This is part of a series examining the 710 Corridor and its impact in the surrounding communities, produced in partnership with the California Endowment.

The I-710 Corridor Project, considered the largest infrastructure project in the nation, is a modernization of the freeway stretching from the ports of Long Beach and Los Angeles to the 60 Freeway. With the expanding global economy and growing impact of truck traffic on an aging freeway system, the need to improve existing infrastructure is crucial. The 710 freeway is the backbone of Southern California commerce, as trucks travel from the ports to warehouses, rail yards, and intermodal transportation centers to distribute goods across the country.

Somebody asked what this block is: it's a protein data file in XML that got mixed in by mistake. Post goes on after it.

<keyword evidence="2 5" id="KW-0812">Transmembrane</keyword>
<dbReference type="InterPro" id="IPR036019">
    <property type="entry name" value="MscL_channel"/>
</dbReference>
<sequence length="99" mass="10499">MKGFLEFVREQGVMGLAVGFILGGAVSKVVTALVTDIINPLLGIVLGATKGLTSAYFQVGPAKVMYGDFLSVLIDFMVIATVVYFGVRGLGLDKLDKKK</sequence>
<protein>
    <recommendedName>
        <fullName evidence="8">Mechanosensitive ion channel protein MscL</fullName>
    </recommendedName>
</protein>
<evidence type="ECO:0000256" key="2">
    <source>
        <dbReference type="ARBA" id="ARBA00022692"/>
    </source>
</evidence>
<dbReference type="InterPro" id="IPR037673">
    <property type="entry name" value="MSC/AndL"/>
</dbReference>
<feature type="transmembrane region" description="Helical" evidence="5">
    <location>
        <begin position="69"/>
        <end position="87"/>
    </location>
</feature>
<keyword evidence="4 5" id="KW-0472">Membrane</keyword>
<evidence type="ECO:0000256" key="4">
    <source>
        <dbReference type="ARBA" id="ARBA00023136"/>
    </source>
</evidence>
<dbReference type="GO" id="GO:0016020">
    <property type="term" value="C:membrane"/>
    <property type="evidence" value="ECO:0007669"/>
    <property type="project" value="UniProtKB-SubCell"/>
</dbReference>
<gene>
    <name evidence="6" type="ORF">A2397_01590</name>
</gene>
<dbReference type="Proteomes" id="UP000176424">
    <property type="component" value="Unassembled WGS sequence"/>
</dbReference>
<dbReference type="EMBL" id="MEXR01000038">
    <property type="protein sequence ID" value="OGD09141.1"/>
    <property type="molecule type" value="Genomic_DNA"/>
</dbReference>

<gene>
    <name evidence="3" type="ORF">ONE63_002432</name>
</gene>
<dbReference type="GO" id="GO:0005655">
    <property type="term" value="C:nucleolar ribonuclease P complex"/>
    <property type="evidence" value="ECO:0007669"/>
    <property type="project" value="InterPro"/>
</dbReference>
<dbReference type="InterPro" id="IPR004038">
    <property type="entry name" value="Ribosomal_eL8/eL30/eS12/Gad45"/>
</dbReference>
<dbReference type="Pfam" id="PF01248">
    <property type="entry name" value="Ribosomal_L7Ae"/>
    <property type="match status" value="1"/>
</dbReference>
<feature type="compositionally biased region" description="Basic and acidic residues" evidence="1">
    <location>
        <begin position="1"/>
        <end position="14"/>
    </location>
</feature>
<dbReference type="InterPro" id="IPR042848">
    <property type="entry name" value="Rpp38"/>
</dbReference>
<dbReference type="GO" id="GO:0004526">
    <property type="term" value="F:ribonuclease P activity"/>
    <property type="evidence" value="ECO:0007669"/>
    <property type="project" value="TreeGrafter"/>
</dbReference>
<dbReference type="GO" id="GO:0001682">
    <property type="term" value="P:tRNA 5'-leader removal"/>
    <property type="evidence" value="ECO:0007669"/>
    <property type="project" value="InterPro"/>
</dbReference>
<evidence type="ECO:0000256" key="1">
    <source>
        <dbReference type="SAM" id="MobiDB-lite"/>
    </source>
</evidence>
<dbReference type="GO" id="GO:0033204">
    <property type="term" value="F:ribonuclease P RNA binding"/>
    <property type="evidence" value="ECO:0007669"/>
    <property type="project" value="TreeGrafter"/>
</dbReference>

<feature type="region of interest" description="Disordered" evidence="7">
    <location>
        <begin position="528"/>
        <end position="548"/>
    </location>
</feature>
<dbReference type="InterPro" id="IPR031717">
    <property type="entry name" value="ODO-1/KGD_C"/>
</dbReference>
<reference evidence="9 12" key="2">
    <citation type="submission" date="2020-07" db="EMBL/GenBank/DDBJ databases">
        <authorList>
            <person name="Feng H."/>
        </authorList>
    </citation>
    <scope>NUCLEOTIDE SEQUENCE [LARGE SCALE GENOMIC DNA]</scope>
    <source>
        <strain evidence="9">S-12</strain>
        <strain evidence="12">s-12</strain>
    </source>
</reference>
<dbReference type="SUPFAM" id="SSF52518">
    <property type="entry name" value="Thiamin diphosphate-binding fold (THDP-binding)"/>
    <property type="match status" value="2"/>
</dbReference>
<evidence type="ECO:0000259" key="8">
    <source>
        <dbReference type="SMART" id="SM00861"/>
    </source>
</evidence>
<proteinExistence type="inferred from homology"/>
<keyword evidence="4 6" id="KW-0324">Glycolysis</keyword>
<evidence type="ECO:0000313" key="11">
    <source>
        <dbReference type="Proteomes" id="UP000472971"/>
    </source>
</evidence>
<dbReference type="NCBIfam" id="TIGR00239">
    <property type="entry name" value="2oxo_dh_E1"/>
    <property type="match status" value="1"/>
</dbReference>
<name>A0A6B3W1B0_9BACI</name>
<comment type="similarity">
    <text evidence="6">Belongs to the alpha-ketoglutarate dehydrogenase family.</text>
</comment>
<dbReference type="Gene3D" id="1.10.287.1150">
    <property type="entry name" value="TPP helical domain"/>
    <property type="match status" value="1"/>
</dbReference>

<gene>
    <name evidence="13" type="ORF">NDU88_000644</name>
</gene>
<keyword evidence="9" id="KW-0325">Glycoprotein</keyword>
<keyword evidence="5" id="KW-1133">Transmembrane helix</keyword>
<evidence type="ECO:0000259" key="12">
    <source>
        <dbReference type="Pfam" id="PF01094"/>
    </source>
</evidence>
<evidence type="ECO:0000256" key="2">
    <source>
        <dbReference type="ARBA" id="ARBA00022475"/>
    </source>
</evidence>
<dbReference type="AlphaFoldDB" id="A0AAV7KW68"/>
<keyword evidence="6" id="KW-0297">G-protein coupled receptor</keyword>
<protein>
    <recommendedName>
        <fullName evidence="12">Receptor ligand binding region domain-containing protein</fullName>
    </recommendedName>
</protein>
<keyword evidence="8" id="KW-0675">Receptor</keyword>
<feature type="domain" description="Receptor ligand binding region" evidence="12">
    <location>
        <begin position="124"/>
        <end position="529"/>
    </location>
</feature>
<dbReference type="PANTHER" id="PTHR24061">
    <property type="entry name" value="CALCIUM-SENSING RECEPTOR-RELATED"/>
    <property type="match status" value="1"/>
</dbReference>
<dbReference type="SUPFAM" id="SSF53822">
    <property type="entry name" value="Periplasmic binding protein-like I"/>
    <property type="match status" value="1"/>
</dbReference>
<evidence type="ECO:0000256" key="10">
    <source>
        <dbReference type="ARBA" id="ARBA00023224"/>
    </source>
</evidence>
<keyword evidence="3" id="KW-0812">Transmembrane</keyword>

Once named the Los Angeles River Freeway, the 710 Freeway extends the length of the river, through 15 cities and unincorporated areas of Los Angeles County. Communities along the 18-mile stretch are already heavily impacted by the congestion, with asthma rates twice the normal, and cancer risk rates 20 times higher than the federal average according to the California Air Resources Board. Plans to improve the infrastructure range from improving its current state, to expanding lanes from 8 to 16 with dedicated lanes for truck traffic.

While planners are seeking community engagement throughout the planning process, community organizations are also taking it upon themselves to ensure that their voices are heard.

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